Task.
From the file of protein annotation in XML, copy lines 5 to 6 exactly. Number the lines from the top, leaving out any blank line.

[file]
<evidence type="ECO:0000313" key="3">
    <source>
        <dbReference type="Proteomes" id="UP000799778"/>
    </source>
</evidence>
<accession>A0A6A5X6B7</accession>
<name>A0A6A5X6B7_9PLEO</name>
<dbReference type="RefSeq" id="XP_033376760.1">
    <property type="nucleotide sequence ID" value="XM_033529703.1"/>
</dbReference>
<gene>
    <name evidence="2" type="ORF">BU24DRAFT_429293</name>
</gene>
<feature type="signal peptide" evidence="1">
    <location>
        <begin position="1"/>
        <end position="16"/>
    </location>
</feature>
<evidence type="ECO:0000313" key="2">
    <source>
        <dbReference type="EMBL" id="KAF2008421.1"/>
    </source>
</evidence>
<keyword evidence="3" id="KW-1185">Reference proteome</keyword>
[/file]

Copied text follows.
</evidence>
<accession>A0A6A5X6B7</accession>